In praise of mild reforms
PAUL DOUGLAS, the great liberal senator from Illinois, was despondent over passage of the Civil Rights Act of 1957, enacted by Congress 50 years ago this month. He told friends the bill was "like a soup made from the shadow of a crow which had starved to death."
The new law, the first civil rights legislation of the 20th century, dejected other liberals. Senator Wayne Morse of Oregon derided it as "a corpse."
Civil rights leaders, who had lobbied for much stronger voting rights,
dismissed the bill as "half a loaf."
The 1957 bill is a discounted and forgotten stepchild of the civil rights movement, accorded lowly status when compared with its more impressive younger siblings, the Civil Rights Act of 1964 and the Voting Rights Act of 1965.
Yet at its half-century mark, the much-disparaged 1957 law is worthy of celebration. It paved the way for subsequent, stronger rights legislation by giving lawmakers confidence that voting for once-radical ideas wouldn't make the sky fall. The law's passage cleared the way for solid progress on the most important social issue of the 20th century.
The bill provided some mild voting rights protections, including a provision allowing the US Justice Department to intervene in state and local voting-rights cases. It also created the Civil Rights Division in the Justice Department and established the US Commission on Civil Rights. These were only minor advances. So critics saw only an emasculated voting rights bill, stripped of its toughest provisions by Senate majority leader Lyndon Johnson, whose dogged efforts to prevent a Southern filibuster resulted in amendments to dilute it.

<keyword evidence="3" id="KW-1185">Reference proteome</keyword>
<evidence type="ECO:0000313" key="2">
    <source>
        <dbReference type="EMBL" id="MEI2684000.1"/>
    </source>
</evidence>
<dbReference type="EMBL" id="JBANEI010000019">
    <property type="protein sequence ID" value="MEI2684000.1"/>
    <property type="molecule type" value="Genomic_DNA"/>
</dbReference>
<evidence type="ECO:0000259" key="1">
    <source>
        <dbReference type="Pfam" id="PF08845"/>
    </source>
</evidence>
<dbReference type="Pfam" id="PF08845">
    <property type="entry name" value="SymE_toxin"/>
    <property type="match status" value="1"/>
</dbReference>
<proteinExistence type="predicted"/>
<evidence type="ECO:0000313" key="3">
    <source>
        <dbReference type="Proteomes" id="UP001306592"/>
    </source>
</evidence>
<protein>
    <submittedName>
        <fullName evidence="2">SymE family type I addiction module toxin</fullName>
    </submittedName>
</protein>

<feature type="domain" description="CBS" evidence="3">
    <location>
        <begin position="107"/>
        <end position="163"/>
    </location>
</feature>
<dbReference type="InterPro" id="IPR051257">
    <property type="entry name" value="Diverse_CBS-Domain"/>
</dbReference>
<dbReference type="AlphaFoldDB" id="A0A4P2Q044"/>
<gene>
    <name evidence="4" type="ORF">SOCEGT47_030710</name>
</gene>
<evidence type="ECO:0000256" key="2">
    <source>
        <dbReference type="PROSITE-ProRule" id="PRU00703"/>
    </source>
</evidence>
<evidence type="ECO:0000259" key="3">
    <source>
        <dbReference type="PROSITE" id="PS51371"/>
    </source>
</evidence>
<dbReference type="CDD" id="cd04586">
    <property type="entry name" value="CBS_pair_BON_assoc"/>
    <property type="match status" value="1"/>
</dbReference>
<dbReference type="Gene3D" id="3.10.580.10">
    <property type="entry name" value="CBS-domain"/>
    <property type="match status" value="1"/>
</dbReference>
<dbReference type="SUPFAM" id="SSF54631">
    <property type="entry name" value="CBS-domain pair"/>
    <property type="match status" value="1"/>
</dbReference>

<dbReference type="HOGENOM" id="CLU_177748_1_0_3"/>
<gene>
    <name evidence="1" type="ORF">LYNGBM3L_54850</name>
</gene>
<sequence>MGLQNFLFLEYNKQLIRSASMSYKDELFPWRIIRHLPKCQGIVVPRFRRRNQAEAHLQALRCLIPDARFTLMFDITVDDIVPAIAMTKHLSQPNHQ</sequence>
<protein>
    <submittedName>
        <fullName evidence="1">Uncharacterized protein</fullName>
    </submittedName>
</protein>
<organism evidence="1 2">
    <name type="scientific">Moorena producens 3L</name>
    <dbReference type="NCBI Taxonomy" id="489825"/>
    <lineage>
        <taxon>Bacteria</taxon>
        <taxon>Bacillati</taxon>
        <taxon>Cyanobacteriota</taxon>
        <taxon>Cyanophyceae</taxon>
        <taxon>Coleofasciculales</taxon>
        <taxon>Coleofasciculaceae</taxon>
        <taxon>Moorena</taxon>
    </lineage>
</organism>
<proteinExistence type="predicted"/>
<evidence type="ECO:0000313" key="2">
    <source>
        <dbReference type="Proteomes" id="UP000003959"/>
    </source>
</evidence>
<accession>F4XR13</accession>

Yet in some ways, the actual provisions of the 1957 law were irrelevant. Nothing called "civil rights" had even been allowed a vote in the Senate since 1875. The last civil rights laws had been passed during Reconstruction, only to be eviscerated by the US Supreme Court.
Johnson's achievement in 1957 was remarkable. The Texan persuaded fellow southerners to forgo their usual filibuster and permit a debate and a vote. That alone would have been historic. The bill's passage was a result of Johnson's legendary persuasive skills and his determination to add a civil rights bill to his record as the 1960 presidential race approached.
Therefore, what Johnson and his allies produced was not a finished work of
art, but rather the canvas upon which the progressively stronger legislation
would be painted. The tougher 1964 act would never have passed in 1957. As the
pragmatic Johnson understood, black Americans would only gain their full rights
through a frustrating but necessary process of incremental legislative steps.
Their change of heart was partly a function of politics. Despite severe
impediments, 1.2 million blacks in the South -- about a quarter of those of
voting age -- were on voting rolls in 1957.